Panier of Plenty

Plenty for All

As chestnuts fall, slugs, tiny worms, cows (seen crunching
them whole with the prickly casing), sanglier (wild pigs)
and two legged predators are quick to harvest this delicacy.

Our trees (part of the forest that surrounds the mas) are
visited by a steady stream of locals and holidaymakers –
they are beside the mountain road in one of the most convenient
places to stop. After previous years of getting up early
before the rush, or trying different methods of harvesting
and preserving the marrons in advance, this year the strategy
is simple as I pick up my panier and head to a hidden spot,
well beyond the reaches of any passers-by.

Shrouded by mist as the humid ‘Marin’ covers the Albères,
cow bells tinkle as the giant chestnut trees at higher
altitude drop their ripe fruit at my feet, many already
split open. All that is required is a sidewards foot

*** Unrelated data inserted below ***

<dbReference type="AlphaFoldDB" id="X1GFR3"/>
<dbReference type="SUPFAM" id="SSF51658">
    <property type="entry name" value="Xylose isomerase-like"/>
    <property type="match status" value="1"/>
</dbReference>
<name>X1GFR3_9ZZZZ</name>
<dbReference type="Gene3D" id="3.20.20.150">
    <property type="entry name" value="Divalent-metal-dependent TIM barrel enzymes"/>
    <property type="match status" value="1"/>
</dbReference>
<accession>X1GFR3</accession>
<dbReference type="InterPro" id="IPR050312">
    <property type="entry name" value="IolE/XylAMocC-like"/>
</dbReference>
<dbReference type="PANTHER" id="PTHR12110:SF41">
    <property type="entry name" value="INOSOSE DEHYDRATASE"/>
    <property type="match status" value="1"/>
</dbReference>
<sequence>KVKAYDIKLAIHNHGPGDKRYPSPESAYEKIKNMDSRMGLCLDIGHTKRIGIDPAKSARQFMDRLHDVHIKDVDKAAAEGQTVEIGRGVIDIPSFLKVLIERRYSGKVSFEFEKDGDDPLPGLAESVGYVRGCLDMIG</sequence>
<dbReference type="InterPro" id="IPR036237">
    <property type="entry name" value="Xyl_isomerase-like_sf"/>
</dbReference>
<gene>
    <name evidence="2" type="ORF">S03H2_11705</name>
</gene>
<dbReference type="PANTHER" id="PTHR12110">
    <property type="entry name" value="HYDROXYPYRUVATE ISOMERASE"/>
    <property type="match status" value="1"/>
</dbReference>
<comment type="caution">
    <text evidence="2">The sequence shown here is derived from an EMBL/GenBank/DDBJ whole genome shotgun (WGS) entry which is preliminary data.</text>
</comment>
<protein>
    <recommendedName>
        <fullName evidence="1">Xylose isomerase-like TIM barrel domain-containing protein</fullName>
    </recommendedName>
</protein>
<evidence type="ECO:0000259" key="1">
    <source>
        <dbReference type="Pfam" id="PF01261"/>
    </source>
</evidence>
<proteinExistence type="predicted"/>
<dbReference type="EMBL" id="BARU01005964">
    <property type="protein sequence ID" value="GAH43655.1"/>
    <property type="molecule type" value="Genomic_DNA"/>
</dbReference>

movement to realese the fresh chestnuts from their protective
shell and they are ready to be roasted on tonight’s fire…

This entry was published on October 18, 2013 at 10:55 pm. It’s filed under Country Life, Country Living, Cuisine, Environment, Europe, Expat, Food, Forest, France, French Culture, Home, La Vie Quotidienne, Languedoc Roussillon, Leisure, Life, Lifestyle, Mediterranean, Nature, Pyrénées, Rural Life, Seasons, South of France, Thoughts and tagged , , , , , , , , , , , , . Bookmark the permalink. Follow any comments here with the RSS feed for this post.

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